– Change the name of and duplicate your scripts
– Write Mode and Read Mode in portrait or landscape
– ScriptWrite Toolbar for easy, simple access to script elements
– Ability to change elements after they have been written
– Scene database that provides ‘go-to’ and ‘rearranging’ of scenes
– Character database that provides auto-fill upon import as well as add/delete character names for each script
– Character name auto-suggest
– Smart auto-advancement from element to element as you write
– Smart scrolling so that large scripts do not hang up the app as you are writing/reading
– Settings page that will auto-fill your Title Page
– Quick Start menu provides icon descriptions
– Links to our video tutorials and homepage
– Import and Export files for Movie Magic Screenwriter 6 (.txt), Final Draft 8 (.fdx), and Celtx (.txt) [Not all features of Movie Magic Screenwriter 6 and Final Draft 8 are supported]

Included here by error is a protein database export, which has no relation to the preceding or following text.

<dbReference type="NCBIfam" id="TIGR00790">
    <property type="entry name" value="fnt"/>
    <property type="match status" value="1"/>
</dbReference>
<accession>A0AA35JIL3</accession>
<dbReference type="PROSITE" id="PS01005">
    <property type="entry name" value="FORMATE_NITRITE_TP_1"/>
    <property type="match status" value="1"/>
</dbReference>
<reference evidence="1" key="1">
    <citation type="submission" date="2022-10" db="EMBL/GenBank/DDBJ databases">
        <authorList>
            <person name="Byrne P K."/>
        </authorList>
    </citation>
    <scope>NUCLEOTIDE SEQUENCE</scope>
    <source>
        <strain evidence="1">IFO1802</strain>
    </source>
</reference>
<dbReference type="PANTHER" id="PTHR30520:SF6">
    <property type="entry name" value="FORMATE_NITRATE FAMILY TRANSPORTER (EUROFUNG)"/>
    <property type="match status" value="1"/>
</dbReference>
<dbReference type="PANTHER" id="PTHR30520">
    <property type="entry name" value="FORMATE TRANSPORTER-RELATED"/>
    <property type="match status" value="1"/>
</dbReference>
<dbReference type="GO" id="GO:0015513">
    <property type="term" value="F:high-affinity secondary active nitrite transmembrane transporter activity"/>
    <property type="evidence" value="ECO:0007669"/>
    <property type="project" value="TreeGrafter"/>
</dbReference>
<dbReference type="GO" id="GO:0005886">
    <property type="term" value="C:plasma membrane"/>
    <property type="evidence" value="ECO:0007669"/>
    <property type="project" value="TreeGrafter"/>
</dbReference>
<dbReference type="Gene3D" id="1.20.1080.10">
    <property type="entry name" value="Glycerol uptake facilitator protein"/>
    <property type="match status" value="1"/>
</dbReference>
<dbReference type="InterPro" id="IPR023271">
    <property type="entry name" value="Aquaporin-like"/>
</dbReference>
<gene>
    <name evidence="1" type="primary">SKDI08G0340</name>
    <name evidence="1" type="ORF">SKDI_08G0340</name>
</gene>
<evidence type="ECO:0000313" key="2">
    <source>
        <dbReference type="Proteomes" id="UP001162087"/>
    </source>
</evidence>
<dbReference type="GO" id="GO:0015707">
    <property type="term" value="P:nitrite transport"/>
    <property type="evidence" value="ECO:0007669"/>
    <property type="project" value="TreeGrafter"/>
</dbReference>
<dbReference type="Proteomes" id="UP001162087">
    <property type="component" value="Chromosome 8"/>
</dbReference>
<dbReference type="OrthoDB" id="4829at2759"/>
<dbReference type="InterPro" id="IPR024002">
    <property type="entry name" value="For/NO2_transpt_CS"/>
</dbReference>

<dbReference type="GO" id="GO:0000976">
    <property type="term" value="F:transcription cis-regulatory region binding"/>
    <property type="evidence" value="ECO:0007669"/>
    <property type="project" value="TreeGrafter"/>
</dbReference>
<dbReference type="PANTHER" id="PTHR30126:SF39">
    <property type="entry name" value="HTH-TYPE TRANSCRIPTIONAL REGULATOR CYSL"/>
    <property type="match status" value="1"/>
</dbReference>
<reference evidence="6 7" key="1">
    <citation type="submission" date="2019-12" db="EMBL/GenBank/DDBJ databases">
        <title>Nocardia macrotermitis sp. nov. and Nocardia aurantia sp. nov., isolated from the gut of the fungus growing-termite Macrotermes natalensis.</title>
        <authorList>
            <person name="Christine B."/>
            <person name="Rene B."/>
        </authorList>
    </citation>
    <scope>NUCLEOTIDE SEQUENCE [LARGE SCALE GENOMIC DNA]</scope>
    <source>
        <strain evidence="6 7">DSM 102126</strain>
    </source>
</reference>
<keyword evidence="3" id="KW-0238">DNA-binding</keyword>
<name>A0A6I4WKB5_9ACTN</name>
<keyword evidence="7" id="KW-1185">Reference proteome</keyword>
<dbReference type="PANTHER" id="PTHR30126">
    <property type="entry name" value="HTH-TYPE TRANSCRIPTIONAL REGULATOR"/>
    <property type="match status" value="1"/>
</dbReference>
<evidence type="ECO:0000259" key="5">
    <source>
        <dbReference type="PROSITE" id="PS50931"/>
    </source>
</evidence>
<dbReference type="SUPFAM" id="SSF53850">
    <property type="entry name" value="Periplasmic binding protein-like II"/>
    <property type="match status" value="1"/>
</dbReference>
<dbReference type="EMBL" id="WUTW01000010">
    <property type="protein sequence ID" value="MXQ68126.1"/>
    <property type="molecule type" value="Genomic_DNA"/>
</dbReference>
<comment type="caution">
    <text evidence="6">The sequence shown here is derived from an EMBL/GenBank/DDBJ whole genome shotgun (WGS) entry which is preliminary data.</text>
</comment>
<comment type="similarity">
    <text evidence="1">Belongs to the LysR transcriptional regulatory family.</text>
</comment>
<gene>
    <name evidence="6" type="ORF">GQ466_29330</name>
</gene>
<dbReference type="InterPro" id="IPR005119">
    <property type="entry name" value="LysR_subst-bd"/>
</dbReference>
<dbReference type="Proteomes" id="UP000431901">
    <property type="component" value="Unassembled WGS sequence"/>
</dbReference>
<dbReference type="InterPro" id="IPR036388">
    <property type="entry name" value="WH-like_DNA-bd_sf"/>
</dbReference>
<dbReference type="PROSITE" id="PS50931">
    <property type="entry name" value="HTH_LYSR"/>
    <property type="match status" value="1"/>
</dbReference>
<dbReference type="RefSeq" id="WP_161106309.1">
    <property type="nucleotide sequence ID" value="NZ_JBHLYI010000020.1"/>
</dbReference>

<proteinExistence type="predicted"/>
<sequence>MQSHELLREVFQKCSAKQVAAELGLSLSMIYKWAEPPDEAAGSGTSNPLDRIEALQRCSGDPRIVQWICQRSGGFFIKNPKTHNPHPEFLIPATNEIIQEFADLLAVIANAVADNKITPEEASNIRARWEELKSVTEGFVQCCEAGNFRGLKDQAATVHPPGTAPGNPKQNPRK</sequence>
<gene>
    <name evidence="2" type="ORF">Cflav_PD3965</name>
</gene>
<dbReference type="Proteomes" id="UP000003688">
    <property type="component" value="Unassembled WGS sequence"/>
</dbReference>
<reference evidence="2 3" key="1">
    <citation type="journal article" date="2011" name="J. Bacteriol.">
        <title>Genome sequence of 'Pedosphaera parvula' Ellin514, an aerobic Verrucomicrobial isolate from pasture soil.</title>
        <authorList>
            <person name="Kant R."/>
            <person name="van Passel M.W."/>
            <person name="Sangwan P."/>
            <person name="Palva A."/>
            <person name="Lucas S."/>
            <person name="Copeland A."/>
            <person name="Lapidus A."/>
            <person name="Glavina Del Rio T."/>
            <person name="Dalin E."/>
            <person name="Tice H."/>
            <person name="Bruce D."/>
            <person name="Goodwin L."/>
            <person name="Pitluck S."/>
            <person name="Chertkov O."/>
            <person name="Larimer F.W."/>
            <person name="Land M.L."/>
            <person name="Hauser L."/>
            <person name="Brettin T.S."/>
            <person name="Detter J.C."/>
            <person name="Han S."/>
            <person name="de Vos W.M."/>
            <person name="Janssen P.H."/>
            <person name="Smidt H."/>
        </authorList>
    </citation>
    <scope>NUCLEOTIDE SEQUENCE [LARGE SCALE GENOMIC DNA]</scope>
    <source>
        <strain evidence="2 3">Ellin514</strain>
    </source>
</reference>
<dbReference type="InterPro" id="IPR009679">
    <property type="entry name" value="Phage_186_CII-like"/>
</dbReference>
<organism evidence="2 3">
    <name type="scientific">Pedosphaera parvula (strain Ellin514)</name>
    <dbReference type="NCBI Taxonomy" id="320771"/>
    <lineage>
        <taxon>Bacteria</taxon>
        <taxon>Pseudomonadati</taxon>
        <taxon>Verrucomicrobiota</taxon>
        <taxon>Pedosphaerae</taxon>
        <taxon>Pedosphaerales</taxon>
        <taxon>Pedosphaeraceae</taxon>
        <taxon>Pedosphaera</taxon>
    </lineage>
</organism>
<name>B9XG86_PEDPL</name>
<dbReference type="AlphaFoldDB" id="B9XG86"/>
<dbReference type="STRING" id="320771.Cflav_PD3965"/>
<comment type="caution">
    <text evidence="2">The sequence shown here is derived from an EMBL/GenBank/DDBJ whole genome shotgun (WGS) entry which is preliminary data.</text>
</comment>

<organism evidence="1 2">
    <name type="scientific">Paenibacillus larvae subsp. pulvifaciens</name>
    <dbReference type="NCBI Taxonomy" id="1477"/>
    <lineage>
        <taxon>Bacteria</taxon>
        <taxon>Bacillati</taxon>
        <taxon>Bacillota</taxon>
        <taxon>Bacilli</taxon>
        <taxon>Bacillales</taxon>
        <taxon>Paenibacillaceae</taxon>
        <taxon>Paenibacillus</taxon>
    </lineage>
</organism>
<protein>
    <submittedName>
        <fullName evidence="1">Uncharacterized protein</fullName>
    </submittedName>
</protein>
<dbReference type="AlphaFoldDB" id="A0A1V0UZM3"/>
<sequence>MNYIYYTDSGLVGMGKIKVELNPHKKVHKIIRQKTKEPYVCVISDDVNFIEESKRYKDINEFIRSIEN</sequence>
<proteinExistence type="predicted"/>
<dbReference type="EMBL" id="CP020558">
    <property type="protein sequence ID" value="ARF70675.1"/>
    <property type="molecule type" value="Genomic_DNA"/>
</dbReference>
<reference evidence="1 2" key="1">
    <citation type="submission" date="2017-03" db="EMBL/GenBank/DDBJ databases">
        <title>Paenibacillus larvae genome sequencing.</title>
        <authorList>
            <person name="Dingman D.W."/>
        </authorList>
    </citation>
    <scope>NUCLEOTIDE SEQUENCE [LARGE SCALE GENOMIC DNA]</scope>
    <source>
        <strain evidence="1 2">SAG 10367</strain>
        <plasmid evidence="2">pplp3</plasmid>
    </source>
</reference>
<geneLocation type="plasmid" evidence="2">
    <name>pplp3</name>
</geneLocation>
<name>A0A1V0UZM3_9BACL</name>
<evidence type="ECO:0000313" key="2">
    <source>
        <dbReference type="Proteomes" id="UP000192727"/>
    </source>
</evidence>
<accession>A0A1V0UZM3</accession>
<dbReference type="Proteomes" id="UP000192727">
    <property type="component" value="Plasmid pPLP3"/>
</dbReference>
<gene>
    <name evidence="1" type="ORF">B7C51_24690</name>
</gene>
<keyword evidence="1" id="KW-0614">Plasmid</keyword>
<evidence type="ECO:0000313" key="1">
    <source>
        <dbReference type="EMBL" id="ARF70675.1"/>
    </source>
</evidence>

– Import and Export via Email, iTunes and Dropbox
– Export scripts in .pdf format (Includes Title Page)
– Print scripts using AirPrint
– Works with External Keyboard on iPad, including Tab Key support for element advancement.
– Superior Customer Service”

Just a reminder: I have not tried most of these apps, so it’s buyer beware and I am not responsible for the quality of your experience, or any problems you may have with your devices after installation and use; no I am not getting paid to promote any of these and I don’t expect to etc. If the software vendor, Apple or Android are not kind, then I am very sorry, but I am unable to help you and I am not liable.

This blog post by Cate Russell-Cole is licensed under a Creative Commons Attribution-NonCommercial-ShareAlike 3.0 Unported License. You are free to share and adapt it.